In guidance issued at this time last year (SLB No. 14I), the Division encouraged companies to include a discussion regarding the board’s analysis of the policy issue raised by a proposal and its significance to the company in no-action requests arguing either the “ordinary business” or the “economic relevance” exclusion. 

HIGHLIGHTS FROM THE SHAREHOLDER PROPOSAL GUIDANCE

Factors Relevant to the Ordinary Business and Economic Relevance Exclusions

In the new guidance, the Division continues to encourage companies to include their boards’ analyses in no-action requests arguing “ordinary business” or “economic relevance”. The new guidance explains that the most helpful analyses from the 2018 proxy season focused on the specific substantive factors the board considered to arrive at its conclusion that an issue is not otherwise significantly related to its business (in the case of “ordinary business”) or not sufficiently significant in relation to the company (in the case of “economic relevance”). The SEC staff found descriptions of conclusions or process without a discussion of the factors less helpful.

The new guidance provides an illustrative list of substantive factors that may be relevant to a board’s analysis, which include:

  • The extent to which the proposal relates to the company’s core business activities.
  • Quantitative data, such as financial statement impact, related to the matter illustrating whether or not a matter is significant to the company.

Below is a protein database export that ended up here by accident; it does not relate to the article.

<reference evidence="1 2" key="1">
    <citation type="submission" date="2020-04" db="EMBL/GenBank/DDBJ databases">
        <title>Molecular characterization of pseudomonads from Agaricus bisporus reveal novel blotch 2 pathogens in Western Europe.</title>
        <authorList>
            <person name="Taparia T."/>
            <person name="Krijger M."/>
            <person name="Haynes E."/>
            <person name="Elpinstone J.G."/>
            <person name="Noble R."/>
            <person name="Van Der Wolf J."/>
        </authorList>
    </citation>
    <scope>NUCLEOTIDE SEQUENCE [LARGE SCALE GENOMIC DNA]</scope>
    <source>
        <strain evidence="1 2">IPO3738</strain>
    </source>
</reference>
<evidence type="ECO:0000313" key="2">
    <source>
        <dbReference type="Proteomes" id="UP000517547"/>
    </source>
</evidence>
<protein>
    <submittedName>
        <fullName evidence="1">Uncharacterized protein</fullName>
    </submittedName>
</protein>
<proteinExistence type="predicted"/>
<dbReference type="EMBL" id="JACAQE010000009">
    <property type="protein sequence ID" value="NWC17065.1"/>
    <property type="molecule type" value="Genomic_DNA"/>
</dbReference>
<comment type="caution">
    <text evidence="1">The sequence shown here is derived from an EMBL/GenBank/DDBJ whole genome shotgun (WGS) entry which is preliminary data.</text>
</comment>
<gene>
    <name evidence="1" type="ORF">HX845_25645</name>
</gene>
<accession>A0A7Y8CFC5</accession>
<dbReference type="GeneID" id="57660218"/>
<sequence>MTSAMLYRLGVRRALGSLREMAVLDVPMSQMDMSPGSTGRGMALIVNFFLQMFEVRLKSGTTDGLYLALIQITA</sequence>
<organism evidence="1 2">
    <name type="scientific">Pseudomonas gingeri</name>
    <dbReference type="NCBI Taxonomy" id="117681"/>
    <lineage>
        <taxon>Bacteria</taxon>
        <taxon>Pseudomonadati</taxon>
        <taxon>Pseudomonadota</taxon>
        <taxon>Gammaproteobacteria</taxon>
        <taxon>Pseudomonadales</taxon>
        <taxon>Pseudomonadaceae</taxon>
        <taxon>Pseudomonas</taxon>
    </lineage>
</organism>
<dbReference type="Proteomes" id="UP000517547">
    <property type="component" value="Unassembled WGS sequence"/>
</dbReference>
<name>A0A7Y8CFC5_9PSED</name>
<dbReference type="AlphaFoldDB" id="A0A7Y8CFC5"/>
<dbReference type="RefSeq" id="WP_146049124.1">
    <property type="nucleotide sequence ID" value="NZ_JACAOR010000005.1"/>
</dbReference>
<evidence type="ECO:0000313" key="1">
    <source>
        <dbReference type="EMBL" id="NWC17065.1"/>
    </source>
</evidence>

• Whether the company has already addressed the issue in some manner, including the differences between the proposal and the actions the company has already taken, along with an analysis of whether such difference presents a significant policy issue for the company.
  • The extent of shareholder engagement on the issue and the level of shareholder interest expressed through that engagement.
  • Whether anyone in addition to the proponent has requested the type of action or information proposed.
  • Whether the company’s shareholders have previously voted on the matter and the board’s views as to the related voting results.

The guidance notes that the existence or absence of a discussion of the board’s analysis will not create a presumption either against or for exclusion. However, the Division stated that the SEC staff may “find it difficult” in some instances to agree that a proposal may be excluded in cases where the board’s analysis is not included and the significance of a particular issue may “depend on factors that are not self-evident and that the board may be well-positioned to consider and evaluate.”

Micromanagement

Rule 14a-8(i)(7), the “ordinary business” exception, permits a company to exclude a proposal that “deals with a matter relating to the company’s ordinary business operations.” The Division has previously explained that the underlying exception rests on two central considerations: the proposal’s subject matter and the degree to which the proposal “micromanages” the company by “probing too deeply into matters of a complex nature upon which shareholders, as a group, would not be in a position to make an informed judgment.” The guidance explains that a proposal may probe too deeply if it “involves intricate detail, or seeks to impose specific time-frames or methods for implementing complex policies.” Examples of micromanaging as a basis for exclusion include:

  • A proposal to generate a plan to reach net-zero greenhouse gas emissions by the year 2030, which sought to impose specific timeframes or methods for implementing complex policies.
  • A proposal that seeks an intricately detailed study or report relating to the imposition or assumption of specific timeframes or methods for implementing complex policies.